By Michael W. Petty, St. Peter’s Anglican Cathedral
By all measures, American culture is becoming increasingly secular. According to the Pew Research Center’s authoritative Religious Landscape Survey, 22.8% of Americans now identify themselves as having no religion at all (they are often designated as “nones”).
Many observers of American Christianity now say that we now live in a post-Christian culture. The theologian Dennis Okholm speaks for many when he observes that “the Christian paradigm no longer serves as the prevailing religious or moral view in the United States, and it probably never will again.”
The question for churches is that of how to respond to this situation. The answer to this question is complex, and I want to focus on one aspect of it. I think that churches need to confess and lament the fact that we have generally done a poor job in the area of formation or discipleship. I think that we need to make this a priority and instead of getting nervous or worried about our secular culture, we should work to create ways of nurturing robust and fruitful discipleship within the churches.
The first step in this direction is becoming clear on what we might call “pathways to discipleship”. What kinds of formation lead to a life of fruitful discipleship? I would suggest that there are four basic pathways:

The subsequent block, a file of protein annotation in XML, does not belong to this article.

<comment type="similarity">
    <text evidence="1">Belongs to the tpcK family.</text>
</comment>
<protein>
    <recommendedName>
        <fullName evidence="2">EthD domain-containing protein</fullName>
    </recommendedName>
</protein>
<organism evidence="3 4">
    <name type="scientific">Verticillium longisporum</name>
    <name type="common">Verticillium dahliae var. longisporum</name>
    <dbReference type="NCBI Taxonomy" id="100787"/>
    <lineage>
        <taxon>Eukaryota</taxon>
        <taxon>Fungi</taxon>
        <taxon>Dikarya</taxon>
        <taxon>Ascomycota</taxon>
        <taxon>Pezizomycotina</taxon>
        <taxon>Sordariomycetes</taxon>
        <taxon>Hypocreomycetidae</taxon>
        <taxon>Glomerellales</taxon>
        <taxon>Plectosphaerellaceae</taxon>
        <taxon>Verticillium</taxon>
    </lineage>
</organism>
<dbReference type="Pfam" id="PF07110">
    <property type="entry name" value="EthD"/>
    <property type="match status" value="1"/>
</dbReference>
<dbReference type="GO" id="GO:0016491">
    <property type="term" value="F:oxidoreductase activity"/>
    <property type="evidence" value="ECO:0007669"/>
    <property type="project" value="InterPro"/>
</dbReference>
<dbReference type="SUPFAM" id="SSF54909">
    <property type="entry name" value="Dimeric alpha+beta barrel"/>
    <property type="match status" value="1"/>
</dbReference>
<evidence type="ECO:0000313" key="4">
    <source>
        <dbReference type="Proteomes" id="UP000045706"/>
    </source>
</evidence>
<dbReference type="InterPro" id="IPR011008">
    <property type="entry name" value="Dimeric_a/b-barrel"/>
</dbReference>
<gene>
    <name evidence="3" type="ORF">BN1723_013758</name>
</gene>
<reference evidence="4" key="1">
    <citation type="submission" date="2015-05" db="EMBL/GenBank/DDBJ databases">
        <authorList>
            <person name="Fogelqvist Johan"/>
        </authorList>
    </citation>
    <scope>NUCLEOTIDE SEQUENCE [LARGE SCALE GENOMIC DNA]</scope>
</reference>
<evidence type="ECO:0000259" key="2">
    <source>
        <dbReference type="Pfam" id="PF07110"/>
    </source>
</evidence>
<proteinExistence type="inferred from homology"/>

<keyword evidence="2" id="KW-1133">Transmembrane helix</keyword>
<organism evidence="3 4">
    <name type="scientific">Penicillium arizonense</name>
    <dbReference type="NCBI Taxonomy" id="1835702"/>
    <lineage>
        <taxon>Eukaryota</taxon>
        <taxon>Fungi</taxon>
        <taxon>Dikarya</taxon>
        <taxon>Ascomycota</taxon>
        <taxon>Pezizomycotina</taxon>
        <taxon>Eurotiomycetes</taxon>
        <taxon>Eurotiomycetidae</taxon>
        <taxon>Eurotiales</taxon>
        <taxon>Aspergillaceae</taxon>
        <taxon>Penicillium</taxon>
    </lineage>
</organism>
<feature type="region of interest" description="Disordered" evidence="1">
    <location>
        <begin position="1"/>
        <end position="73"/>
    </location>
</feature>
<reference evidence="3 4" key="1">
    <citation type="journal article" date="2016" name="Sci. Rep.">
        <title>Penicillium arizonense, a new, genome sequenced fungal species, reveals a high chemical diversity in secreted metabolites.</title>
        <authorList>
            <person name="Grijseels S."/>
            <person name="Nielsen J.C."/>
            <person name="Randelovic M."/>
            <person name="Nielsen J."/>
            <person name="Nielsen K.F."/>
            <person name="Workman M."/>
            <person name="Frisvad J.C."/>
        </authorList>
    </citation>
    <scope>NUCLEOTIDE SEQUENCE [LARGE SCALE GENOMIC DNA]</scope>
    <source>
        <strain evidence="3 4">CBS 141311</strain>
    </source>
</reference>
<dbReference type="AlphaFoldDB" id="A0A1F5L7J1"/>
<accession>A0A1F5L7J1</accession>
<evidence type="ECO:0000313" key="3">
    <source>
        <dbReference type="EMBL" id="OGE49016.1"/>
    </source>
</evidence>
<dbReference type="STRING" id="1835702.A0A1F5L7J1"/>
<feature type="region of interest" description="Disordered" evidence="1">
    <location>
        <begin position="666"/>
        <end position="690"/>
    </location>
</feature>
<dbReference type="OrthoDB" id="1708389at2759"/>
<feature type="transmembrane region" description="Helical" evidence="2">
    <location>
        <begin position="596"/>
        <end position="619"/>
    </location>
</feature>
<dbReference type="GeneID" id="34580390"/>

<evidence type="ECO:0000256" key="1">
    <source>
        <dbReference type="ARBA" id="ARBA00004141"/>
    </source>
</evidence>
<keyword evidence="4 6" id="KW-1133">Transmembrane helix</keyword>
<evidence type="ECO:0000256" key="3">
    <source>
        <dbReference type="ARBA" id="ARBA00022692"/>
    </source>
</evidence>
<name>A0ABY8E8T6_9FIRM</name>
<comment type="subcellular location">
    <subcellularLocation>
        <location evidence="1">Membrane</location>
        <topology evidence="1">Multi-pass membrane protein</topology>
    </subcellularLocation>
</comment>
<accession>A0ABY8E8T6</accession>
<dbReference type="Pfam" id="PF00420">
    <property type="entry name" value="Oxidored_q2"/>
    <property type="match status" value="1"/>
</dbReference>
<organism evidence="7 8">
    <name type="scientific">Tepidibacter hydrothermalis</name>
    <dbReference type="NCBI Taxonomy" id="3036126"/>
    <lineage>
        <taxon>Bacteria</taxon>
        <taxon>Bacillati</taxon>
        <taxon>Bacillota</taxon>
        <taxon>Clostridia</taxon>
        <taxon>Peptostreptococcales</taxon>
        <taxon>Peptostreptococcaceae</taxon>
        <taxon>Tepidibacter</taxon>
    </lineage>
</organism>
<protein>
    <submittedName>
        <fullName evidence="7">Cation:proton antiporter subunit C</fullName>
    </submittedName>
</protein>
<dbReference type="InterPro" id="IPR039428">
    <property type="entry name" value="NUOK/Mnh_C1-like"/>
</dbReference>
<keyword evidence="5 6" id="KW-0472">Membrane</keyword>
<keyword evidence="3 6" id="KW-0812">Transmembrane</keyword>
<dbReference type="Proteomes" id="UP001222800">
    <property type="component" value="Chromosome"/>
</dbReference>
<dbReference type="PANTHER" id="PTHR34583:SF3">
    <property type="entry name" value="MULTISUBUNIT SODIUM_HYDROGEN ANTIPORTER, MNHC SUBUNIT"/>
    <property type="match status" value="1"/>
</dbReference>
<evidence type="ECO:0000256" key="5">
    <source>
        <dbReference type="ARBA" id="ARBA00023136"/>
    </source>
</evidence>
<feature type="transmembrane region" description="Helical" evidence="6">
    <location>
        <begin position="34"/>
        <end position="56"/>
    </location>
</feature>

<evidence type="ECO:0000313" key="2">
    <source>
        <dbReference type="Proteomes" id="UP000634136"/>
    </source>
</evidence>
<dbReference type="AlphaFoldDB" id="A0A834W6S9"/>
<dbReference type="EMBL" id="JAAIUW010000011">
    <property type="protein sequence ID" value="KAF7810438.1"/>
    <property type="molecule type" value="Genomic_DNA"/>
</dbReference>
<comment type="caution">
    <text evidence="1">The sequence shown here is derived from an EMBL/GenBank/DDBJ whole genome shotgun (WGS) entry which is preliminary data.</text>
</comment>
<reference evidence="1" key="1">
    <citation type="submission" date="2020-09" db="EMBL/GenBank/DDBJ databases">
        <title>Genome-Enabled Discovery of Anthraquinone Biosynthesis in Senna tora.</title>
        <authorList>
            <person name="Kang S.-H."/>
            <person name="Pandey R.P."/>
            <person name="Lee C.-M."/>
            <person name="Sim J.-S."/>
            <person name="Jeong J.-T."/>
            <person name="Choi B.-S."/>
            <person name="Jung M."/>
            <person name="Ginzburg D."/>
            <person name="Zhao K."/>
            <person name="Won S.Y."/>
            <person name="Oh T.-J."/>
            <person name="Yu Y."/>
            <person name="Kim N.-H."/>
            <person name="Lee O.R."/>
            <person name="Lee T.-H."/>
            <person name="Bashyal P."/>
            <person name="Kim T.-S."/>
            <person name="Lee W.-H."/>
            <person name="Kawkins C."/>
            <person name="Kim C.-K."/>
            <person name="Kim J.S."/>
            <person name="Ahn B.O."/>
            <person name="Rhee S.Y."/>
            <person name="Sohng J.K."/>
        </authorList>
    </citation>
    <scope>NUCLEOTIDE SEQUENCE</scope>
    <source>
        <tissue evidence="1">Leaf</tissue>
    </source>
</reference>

- Formation in prayer and worship: The Christian life can only be sustained by an intentional and disciplined life of prayer and worship because this cultivates an ever-deepening relationship with God.
- Formation through Scripture and Doctrine: To reach maturity, Christians needs to be grounded in Scripture and Christian Doctrine so they can navigate their way through our culture’s conflicting claims.
- Formation in the stewardship of spiritual gifts and financial resources: We need to cultivate the practice of generosity within the church by helping people to see that both their spiritual gifts and their financial resources are gifts from God which are to be used for God’s purposes.
- Formation in being public witnesses for Christ: Christians need to be empowered to be witnesses at work, at school and in the community.
The life of every Christian community should be ordered in such a way that all of us are set on these four pathways.